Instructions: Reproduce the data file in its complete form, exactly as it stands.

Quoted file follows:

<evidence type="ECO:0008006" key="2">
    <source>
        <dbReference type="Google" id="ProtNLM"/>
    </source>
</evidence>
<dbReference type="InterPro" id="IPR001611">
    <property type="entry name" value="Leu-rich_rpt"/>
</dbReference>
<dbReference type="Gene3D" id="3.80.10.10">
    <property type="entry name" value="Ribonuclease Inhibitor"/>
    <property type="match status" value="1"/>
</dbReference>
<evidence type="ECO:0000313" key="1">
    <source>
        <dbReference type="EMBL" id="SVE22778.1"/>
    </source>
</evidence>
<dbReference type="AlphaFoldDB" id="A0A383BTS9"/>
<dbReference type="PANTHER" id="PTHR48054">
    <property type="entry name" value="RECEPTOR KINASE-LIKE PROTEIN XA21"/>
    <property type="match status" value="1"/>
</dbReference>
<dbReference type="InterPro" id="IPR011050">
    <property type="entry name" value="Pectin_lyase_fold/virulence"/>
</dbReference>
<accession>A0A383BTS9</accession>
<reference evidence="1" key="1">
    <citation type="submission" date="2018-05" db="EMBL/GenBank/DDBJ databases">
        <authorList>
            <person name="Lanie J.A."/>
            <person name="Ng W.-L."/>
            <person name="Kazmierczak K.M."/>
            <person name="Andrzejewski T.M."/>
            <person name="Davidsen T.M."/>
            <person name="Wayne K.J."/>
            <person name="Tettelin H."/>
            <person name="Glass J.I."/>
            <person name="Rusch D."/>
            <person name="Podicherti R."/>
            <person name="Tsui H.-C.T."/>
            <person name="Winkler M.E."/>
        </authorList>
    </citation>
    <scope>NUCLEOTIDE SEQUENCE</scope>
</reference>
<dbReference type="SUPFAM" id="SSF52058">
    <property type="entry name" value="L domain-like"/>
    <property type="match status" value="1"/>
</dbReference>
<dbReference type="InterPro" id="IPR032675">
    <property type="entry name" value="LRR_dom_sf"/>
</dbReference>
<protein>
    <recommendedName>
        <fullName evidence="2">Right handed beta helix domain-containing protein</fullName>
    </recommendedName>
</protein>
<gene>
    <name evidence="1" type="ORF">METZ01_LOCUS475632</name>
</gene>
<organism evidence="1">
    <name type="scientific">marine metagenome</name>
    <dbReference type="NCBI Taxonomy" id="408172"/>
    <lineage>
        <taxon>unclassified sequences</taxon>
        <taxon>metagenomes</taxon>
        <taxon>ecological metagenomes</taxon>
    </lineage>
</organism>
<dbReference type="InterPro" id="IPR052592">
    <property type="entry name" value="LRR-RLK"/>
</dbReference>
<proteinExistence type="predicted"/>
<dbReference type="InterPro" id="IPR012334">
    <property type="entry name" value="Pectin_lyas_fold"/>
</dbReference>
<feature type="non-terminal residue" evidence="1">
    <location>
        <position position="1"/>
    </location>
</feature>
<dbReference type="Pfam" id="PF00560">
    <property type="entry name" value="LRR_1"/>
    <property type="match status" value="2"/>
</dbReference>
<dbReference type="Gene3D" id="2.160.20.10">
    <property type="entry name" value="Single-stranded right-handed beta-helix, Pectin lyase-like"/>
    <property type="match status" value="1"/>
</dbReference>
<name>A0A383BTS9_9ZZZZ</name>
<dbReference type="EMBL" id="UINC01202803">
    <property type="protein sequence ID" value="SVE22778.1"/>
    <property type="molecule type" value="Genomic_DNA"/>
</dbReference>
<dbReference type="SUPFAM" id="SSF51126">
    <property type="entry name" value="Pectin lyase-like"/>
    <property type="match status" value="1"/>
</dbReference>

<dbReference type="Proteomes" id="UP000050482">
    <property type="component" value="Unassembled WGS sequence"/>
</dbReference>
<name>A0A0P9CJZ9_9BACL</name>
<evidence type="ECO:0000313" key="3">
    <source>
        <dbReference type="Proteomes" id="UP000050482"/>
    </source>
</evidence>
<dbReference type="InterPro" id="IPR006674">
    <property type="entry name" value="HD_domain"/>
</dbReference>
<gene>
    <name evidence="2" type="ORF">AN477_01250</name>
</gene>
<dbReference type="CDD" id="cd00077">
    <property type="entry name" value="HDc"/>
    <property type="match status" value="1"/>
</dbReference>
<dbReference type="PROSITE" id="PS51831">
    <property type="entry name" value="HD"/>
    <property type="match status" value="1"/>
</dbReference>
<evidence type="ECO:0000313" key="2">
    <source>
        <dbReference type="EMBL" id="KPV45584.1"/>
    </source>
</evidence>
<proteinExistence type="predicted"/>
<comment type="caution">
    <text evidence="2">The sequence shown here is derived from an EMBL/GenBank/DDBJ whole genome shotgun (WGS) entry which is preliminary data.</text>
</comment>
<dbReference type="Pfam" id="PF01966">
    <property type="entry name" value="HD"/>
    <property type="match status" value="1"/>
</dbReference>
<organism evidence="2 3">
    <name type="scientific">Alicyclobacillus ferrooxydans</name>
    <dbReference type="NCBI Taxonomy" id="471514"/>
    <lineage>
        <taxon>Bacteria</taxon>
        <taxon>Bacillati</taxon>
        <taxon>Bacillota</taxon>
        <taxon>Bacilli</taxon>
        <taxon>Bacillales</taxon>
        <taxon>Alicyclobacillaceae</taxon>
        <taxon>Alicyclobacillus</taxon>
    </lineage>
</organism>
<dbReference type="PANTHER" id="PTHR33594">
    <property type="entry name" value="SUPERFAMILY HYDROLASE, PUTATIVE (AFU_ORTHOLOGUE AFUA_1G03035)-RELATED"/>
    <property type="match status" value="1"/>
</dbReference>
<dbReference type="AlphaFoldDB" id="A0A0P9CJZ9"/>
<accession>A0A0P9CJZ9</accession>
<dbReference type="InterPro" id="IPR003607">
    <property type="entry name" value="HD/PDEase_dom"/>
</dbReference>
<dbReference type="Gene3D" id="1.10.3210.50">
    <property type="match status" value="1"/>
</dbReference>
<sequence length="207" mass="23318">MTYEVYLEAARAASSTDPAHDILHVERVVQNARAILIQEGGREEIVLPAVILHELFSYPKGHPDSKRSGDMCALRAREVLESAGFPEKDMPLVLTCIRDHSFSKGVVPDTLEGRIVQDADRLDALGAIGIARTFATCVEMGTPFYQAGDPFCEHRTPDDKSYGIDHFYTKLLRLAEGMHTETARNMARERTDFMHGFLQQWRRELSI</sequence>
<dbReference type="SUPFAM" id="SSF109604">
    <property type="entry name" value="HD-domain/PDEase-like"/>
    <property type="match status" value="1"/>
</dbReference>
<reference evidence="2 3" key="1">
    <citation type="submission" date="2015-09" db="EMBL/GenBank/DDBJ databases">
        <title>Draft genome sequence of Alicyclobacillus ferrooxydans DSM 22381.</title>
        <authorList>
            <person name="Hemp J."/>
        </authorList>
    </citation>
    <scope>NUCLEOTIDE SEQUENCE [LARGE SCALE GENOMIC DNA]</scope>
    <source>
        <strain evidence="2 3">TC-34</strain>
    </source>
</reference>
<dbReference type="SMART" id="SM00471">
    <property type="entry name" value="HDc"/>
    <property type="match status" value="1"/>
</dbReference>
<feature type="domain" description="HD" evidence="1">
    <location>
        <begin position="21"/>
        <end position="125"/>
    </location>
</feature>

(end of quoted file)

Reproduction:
<evidence type="ECO:0008006" key="2">
    <source>
        <dbReference type="Google" id="ProtNLM"/>
    </source>
</evidence>
<dbReference type="InterPro" id="IPR001611">
    <property type="entry name" value="Leu-rich_rpt"/>
</dbReference>
<dbReference type="Gene3D" id="3.80.10.10">
    <property type="entry name" value="Ribonuclease Inhibitor"/>
    <property type="match status" value="1"/>
</dbReference>
<evidence type="ECO:0000313" key="1">
    <source>
        <dbReference type="EMBL" id="SVE22778.1"/>
    </source>
</evidence>
<dbReference type="AlphaFoldDB" id="A0A383BTS9"/>
<dbReference type="PANTHER" id="PTHR48054">
    <property type="entry name" value="RECEPTOR KINASE-LIKE PROTEIN XA21"/>
    <property type="match status" value="1"/>
</dbReference>
<dbReference type="InterPro" id="IPR011050">
    <property type="entry name" value="Pectin_lyase_fold/virulence"/>
</dbReference>
<accession>A0A383BTS9</accession>
<reference evidence="1" key="1">
    <citation type="submission" date="2018-05" db="EMBL/GenBank/DDBJ databases">
        <authorList>
            <person name="Lanie J.A."/>
            <person name="Ng W.-L."/>
            <person name="Kazmierczak K.M."/>
            <person name="Andrzejewski T.M."/>
            <person name="Davidsen T.M."/>
            <person name="Wayne K.J."/>
            <person name="Tettelin H."/>
            <person name="Glass J.I."/>
            <person name="Rusch D."/>
            <person name="Podicherti R."/>
            <person name="Tsui H.-C.T."/>
            <person name="Winkler M.E."/>
        </authorList>
    </citation>
    <scope>NUCLEOTIDE SEQUENCE</scope>
</reference>
<dbReference type="SUPFAM" id="SSF52058">
    <property type="entry name" value="L domain-like"/>
    <property type="match status" value="1"/>
</dbReference>
<dbReference type="InterPro" id="IPR032675">
    <property type="entry name" value="LRR_dom_sf"/>
</dbReference>
<protein>
    <recommendedName>
        <fullName evidence="2">Right handed beta helix domain-containing protein</fullName>
    </recommendedName>
</protein>
<gene>
    <name evidence="1" type="ORF">METZ01_LOCUS475632</name>
</gene>
<organism evidence="1">
    <name type="scientific">marine metagenome</name>
    <dbReference type="NCBI Taxonomy" id="408172"/>
    <lineage>
        <taxon>unclassified sequences</taxon>
        <taxon>metagenomes</taxon>
        <taxon>ecological metagenomes</taxon>
    </lineage>
</organism>
<dbReference type="InterPro" id="IPR052592">
    <property type="entry name" value="LRR-RLK"/>
</dbReference>
<proteinExistence type="predicted"/>
<dbReference type="InterPro" id="IPR012334">
    <property type="entry name" value="Pectin_lyas_fold"/>
</dbReference>
<feature type="non-terminal residue" evidence="1">
    <location>
        <position position="1"/>
    </location>
</feature>
<dbReference type="Pfam" id="PF00560">
    <property type="entry name" value="LRR_1"/>
    <property type="match status" value="2"/>
</dbReference>
<dbReference type="Gene3D" id="2.160.20.10">
    <property type="entry name" value="Single-stranded right-handed beta-helix, Pectin lyase-like"/>
    <property type="match status" value="1"/>
</dbReference>
<name>A0A383BTS9_9ZZZZ</name>
<dbReference type="EMBL" id="UINC01202803">
    <property type="protein sequence ID" value="SVE22778.1"/>
    <property type="molecule type" value="Genomic_DNA"/>
</dbReference>
<dbReference type="SUPFAM" id="SSF51126">
    <property type="entry name" value="Pectin lyase-like"/>
    <property type="match status" value="1"/>
</dbReference>

<dbReference type="Proteomes" id="UP000050482">
    <property type="component" value="Unassembled WGS sequence"/>
</dbReference>
<name>A0A0P9CJZ9_9BACL</name>
<evidence type="ECO:0000313" key="3">
    <source>
        <dbReference type="Proteomes" id="UP000050482"/>
    </source>
</evidence>
<dbReference type="InterPro" id="IPR006674">
    <property type="entry name" value="HD_domain"/>
</dbReference>
<gene>
    <name evidence="2" type="ORF">AN477_01250</name>
</gene>
<dbReference type="CDD" id="cd00077">
    <property type="entry name" value="HDc"/>
    <property type="match status" value="1"/>
</dbReference>
<dbReference type="PROSITE" id="PS51831">
    <property type="entry name" value="HD"/>
    <property type="match status" value="1"/>
</dbReference>
<evidence type="ECO:0000313" key="2">
    <source>
        <dbReference type="EMBL" id="KPV45584.1"/>
    </source>
</evidence>
<proteinExistence type="predicted"/>
<comment type="caution">
    <text evidence="2">The sequence shown here is derived from an EMBL/GenBank/DDBJ whole genome shotgun (WGS) entry which is preliminary data.</text>
</comment>
<dbReference type="Pfam" id="PF01966">
    <property type="entry name" value="HD"/>
    <property type="match status" value="1"/>
</dbReference>
<organism evidence="2 3">
    <name type="scientific">Alicyclobacillus ferrooxydans</name>
    <dbReference type="NCBI Taxonomy" id="471514"/>
    <lineage>
        <taxon>Bacteria</taxon>
        <taxon>Bacillati</taxon>
        <taxon>Bacillota</taxon>
        <taxon>Bacilli</taxon>
        <taxon>Bacillales</taxon>
        <taxon>Alicyclobacillaceae</taxon>
        <taxon>Alicyclobacillus</taxon>
    </lineage>
</organism>
<dbReference type="PANTHER" id="PTHR33594">
    <property type="entry name" value="SUPERFAMILY HYDROLASE, PUTATIVE (AFU_ORTHOLOGUE AFUA_1G03035)-RELATED"/>
    <property type="match status" value="1"/>
</dbReference>
<dbReference type="AlphaFoldDB" id="A0A0P9CJZ9"/>
<accession>A0A0P9CJZ9</accession>
<dbReference type="InterPro" id="IPR003607">
    <property type="entry name" value="HD/PDEase_dom"/>
</dbReference>
<dbReference type="Gene3D" id="1.10.3210.50">
    <property type="match status" value="1"/>
</dbReference>
<sequence length="207" mass="23318">MTYEVYLEAARAASSTDPAHDILHVERVVQNARAILIQEGGREEIVLPAVILHELFSYPKGHPDSKRSGDMCALRAREVLESAGFPEKDMPLVLTCIRDHSFSKGVVPDTLEGRIVQDADRLDALGAIGIARTFATCVEMGTPFYQAGDPFCEHRTPDDKSYGIDHFYTKLLRLAEGMHTETARNMARERTDFMHGFLQQWRRELSI</sequence>
<dbReference type="SUPFAM" id="SSF109604">
    <property type="entry name" value="HD-domain/PDEase-like"/>
    <property type="match status" value="1"/>
</dbReference>
<reference evidence="2 3" key="1">
    <citation type="submission" date="2015-09" db="EMBL/GenBank/DDBJ databases">
        <title>Draft genome sequence of Alicyclobacillus ferrooxydans DSM 22381.</title>
        <authorList>
            <person name="Hemp J."/>
        </authorList>
    </citation>
    <scope>NUCLEOTIDE SEQUENCE [LARGE SCALE GENOMIC DNA]</scope>
    <source>
        <strain evidence="2 3">TC-34</strain>
    </source>
</reference>
<dbReference type="SMART" id="SM00471">
    <property type="entry name" value="HDc"/>
    <property type="match status" value="1"/>
</dbReference>
<feature type="domain" description="HD" evidence="1">
    <location>
        <begin position="21"/>
        <end position="125"/>
    </location>
</feature>